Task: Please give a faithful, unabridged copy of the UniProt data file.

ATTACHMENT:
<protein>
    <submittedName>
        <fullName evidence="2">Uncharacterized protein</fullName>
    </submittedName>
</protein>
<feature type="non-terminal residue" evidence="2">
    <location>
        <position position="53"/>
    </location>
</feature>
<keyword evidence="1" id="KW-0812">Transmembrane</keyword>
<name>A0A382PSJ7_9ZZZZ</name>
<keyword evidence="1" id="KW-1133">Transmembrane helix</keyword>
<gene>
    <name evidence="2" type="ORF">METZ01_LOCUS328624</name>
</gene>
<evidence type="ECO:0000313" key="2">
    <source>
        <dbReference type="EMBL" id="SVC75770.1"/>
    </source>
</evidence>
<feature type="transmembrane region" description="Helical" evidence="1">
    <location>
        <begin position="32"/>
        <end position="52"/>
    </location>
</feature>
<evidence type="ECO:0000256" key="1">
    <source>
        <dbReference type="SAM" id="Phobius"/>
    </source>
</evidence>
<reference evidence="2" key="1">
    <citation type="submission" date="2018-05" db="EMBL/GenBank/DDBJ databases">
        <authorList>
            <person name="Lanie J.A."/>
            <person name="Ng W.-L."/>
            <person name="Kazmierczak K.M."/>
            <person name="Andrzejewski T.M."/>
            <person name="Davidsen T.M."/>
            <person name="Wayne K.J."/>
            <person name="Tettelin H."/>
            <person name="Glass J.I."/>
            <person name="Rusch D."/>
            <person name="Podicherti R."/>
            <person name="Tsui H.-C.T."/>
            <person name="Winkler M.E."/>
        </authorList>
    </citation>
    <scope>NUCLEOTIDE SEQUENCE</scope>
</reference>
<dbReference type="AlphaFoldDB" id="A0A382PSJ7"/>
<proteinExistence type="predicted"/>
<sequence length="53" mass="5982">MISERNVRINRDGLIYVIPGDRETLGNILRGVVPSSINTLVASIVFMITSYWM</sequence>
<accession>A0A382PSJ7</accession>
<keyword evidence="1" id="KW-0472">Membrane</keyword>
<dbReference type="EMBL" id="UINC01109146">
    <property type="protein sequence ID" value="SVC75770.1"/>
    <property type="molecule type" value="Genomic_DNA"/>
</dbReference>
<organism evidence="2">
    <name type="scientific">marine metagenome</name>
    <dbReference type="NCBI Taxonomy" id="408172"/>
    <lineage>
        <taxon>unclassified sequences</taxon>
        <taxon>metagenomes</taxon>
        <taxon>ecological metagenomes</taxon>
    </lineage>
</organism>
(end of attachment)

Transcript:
<protein>
    <submittedName>
        <fullName evidence="2">Uncharacterized protein</fullName>
    </submittedName>
</protein>
<feature type="non-terminal residue" evidence="2">
    <location>
        <position position="53"/>
    </location>
</feature>
<keyword evidence="1" id="KW-0812">Transmembrane</keyword>
<name>A0A382PSJ7_9ZZZZ</name>
<keyword evidence="1" id="KW-1133">Transmembrane helix</keyword>
<gene>
    <name evidence="2" type="ORF">METZ01_LOCUS328624</name>
</gene>
<evidence type="ECO:0000313" key="2">
    <source>
        <dbReference type="EMBL" id="SVC75770.1"/>
    </source>
</evidence>
<feature type="transmembrane region" description="Helical" evidence="1">
    <location>
        <begin position="32"/>
        <end position="52"/>
    </location>
</feature>
<evidence type="ECO:0000256" key="1">
    <source>
        <dbReference type="SAM" id="Phobius"/>
    </source>
</evidence>
<reference evidence="2" key="1">
    <citation type="submission" date="2018-05" db="EMBL/GenBank/DDBJ databases">
        <authorList>
            <person name="Lanie J.A."/>
            <person name="Ng W.-L."/>
            <person name="Kazmierczak K.M."/>
            <person name="Andrzejewski T.M."/>
            <person name="Davidsen T.M."/>
            <person name="Wayne K.J."/>
            <person name="Tettelin H."/>
            <person name="Glass J.I."/>
            <person name="Rusch D."/>
            <person name="Podicherti R."/>
            <person name="Tsui H.-C.T."/>
            <person name="Winkler M.E."/>
        </authorList>
    </citation>
    <scope>NUCLEOTIDE SEQUENCE</scope>
</reference>
<dbReference type="AlphaFoldDB" id="A0A382PSJ7"/>
<proteinExistence type="predicted"/>
<sequence length="53" mass="5982">MISERNVRINRDGLIYVIPGDRETLGNILRGVVPSSINTLVASIVFMITSYWM</sequence>
<accession>A0A382PSJ7</accession>
<keyword evidence="1" id="KW-0472">Membrane</keyword>
<dbReference type="EMBL" id="UINC01109146">
    <property type="protein sequence ID" value="SVC75770.1"/>
    <property type="molecule type" value="Genomic_DNA"/>
</dbReference>
<organism evidence="2">
    <name type="scientific">marine metagenome</name>
    <dbReference type="NCBI Taxonomy" id="408172"/>
    <lineage>
        <taxon>unclassified sequences</taxon>
        <taxon>metagenomes</taxon>
        <taxon>ecological metagenomes</taxon>
    </lineage>
</organism>